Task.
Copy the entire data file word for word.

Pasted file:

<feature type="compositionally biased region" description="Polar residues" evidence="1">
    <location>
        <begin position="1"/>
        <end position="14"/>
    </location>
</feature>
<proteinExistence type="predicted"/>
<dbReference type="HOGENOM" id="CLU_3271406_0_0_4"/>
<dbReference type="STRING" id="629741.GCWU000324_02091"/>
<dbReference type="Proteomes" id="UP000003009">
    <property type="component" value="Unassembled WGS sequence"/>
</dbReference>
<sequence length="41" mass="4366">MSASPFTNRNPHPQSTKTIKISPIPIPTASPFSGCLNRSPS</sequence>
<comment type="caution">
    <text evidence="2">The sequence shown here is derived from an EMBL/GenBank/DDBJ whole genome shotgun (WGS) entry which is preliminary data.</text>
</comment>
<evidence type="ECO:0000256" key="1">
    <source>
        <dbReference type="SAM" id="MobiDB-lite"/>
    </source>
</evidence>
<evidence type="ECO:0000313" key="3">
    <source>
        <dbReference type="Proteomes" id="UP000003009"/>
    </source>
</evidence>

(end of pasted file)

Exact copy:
<feature type="compositionally biased region" description="Polar residues" evidence="1">
    <location>
        <begin position="1"/>
        <end position="14"/>
    </location>
</feature>
<proteinExistence type="predicted"/>
<dbReference type="HOGENOM" id="CLU_3271406_0_0_4"/>
<dbReference type="STRING" id="629741.GCWU000324_02091"/>
<dbReference type="Proteomes" id="UP000003009">
    <property type="component" value="Unassembled WGS sequence"/>
</dbReference>
<sequence length="41" mass="4366">MSASPFTNRNPHPQSTKTIKISPIPIPTASPFSGCLNRSPS</sequence>
<comment type="caution">
    <text evidence="2">The sequence shown here is derived from an EMBL/GenBank/DDBJ whole genome shotgun (WGS) entry which is preliminary data.</text>
</comment>
<evidence type="ECO:0000256" key="1">
    <source>
        <dbReference type="SAM" id="MobiDB-lite"/>
    </source>
</evidence>
<evidence type="ECO:0000313" key="3">
    <source>
        <dbReference type="Proteomes" id="UP000003009"/>
    </source>
</evidence>